English is not  offered as Original Credit during summer -  Classes are for Grade and Credit Recovery Students Only

English 9 is a comprehensive English language arts program, which focuses on responding to literature through reading, writing, speaking, and listening.

English 10 is a world literature survey class that emphasizes the writing process and grammar through usage for lifetime communication skills. Students will focus on interpreting literature through essay writing and discussion.

English 11 surveys American literature from 1604 to the present. The course will focus on literary analysis through research, composition, and discussion. Students will write formal and informal essays, conduct research, and participate in oral language activities.

English 12 is a class to prepare college-bound seniors for the literacy demands of higher education. Students develop advanced proficiency in expository, analytical, and argumentative reading and writing. They are expected to increase their awareness of rhetorical strategies used by writers and apply those strategies to their own writing.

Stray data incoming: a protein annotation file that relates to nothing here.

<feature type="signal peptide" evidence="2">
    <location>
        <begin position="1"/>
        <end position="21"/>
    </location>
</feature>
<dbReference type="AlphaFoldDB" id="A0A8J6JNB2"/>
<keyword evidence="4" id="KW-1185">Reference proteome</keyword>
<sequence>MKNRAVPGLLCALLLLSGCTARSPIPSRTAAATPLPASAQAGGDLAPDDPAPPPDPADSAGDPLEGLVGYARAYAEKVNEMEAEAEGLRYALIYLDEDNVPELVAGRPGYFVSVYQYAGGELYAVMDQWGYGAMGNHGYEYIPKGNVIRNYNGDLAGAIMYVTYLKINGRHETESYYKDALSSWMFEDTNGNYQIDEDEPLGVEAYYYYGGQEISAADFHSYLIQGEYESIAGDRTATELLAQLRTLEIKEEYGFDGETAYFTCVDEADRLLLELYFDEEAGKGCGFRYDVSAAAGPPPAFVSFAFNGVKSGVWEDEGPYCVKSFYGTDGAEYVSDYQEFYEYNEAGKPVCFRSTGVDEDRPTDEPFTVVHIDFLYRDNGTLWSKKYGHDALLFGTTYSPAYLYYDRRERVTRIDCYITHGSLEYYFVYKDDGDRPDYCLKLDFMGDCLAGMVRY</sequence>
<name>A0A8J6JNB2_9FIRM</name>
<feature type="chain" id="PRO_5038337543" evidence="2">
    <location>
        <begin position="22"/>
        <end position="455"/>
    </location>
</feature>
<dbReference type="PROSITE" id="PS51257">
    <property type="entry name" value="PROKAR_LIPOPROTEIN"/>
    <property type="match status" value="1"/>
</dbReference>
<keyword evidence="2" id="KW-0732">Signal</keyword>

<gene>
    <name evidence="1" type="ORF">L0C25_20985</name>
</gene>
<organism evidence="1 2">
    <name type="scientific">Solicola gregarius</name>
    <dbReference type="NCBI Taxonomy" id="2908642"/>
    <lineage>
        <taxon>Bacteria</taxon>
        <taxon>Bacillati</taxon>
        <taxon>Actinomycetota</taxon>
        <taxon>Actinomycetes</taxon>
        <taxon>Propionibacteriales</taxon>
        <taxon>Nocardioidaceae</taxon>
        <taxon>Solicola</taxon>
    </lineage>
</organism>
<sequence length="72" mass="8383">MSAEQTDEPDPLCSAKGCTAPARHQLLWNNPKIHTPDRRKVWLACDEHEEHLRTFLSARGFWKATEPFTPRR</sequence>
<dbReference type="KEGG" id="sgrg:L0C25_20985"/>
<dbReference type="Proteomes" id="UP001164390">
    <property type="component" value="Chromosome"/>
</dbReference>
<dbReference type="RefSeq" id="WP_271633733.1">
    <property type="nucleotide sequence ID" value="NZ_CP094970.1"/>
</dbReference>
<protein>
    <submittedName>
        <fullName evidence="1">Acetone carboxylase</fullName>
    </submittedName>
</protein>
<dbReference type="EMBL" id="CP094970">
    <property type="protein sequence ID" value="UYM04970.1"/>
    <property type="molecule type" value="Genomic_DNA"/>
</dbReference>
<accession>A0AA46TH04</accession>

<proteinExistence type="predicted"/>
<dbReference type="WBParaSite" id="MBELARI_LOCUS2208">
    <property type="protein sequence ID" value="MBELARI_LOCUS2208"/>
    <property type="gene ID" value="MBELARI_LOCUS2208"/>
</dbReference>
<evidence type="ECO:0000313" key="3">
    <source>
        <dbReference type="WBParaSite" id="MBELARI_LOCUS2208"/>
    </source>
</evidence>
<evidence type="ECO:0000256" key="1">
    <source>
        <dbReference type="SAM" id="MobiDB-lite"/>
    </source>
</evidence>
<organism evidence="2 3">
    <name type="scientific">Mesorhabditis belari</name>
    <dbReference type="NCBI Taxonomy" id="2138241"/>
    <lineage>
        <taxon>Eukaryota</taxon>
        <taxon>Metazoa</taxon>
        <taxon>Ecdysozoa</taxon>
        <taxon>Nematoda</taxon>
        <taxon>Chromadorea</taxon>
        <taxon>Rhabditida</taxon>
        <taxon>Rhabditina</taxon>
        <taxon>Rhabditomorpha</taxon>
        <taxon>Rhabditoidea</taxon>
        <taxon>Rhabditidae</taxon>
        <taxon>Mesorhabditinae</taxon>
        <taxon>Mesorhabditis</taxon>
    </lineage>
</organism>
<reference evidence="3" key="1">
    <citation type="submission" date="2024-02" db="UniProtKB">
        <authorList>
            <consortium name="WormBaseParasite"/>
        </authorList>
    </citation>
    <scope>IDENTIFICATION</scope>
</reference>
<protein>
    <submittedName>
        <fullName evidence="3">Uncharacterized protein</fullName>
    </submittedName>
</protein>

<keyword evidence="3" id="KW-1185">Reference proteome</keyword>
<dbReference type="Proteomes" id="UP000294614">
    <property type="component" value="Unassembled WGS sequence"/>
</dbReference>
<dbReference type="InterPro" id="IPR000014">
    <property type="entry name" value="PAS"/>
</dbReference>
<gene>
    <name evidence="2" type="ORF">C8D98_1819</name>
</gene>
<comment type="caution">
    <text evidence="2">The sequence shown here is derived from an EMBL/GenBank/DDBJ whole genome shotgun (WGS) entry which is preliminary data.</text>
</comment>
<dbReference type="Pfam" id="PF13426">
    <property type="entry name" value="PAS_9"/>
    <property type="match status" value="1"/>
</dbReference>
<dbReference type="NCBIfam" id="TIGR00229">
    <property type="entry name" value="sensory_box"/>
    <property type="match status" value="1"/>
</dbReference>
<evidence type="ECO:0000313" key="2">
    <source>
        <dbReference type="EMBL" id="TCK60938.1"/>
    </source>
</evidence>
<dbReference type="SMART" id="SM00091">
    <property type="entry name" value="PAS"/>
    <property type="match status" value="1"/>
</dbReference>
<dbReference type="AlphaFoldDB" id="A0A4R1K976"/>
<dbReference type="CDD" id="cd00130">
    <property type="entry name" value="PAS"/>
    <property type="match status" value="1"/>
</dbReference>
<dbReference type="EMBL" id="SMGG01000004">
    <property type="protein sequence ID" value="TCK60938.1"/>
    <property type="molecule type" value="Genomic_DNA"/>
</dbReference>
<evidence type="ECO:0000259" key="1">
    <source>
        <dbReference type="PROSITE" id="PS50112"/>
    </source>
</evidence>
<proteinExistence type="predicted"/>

Social Sciences

World Hist Cult/Geo is designed to examine major turning points in the shaping of the modern world from the Enlightenment to Post World War II. Focus is made on democratic ideals, revolutions and the world wars as they shaped and fostered growing interdependence of peoples and cultures throughout the world.

US History is designed with a selective review of American history from the Founding of the Nation to 9/11. First semester studies the larger themes of US Founding; Civil War and Reconstruction; Immigration, Industrialization and Progressivism; US Imperialism; the 1920’s and the Great Depression. Second semester studies the larger themes of WWII; Cold War; Civil Rights Movement; Vietnam and Counterculture Movement; Modern Day Issues. Students focus on the social, political, 47 and economic effects of these issues as well the effects on disadvantaged social groups.

Economics * (Semester) is the study of how people choose to use resources. Using that as a starting point, students will explore the operations and institutions of economic systems, as well as studying basic economic concepts, government involvement through taxes, individual and corporate economic behavior, global economic concepts, and personal finance.

American Government * (Semester) is designed to explore the origins, development, structure, and functions of the U.S. Federal Government. Topics include the constitutional framework; federalism; the three branches of government, including the bureaucracy; civil rights and liberties; political participation and behavior; and policy formation. Upon completion, students should be able to demonstrate an understanding of the basic concepts and participatory processes of the American political system. Basic concepts of state and local government and their relationships with the federal government are also examined.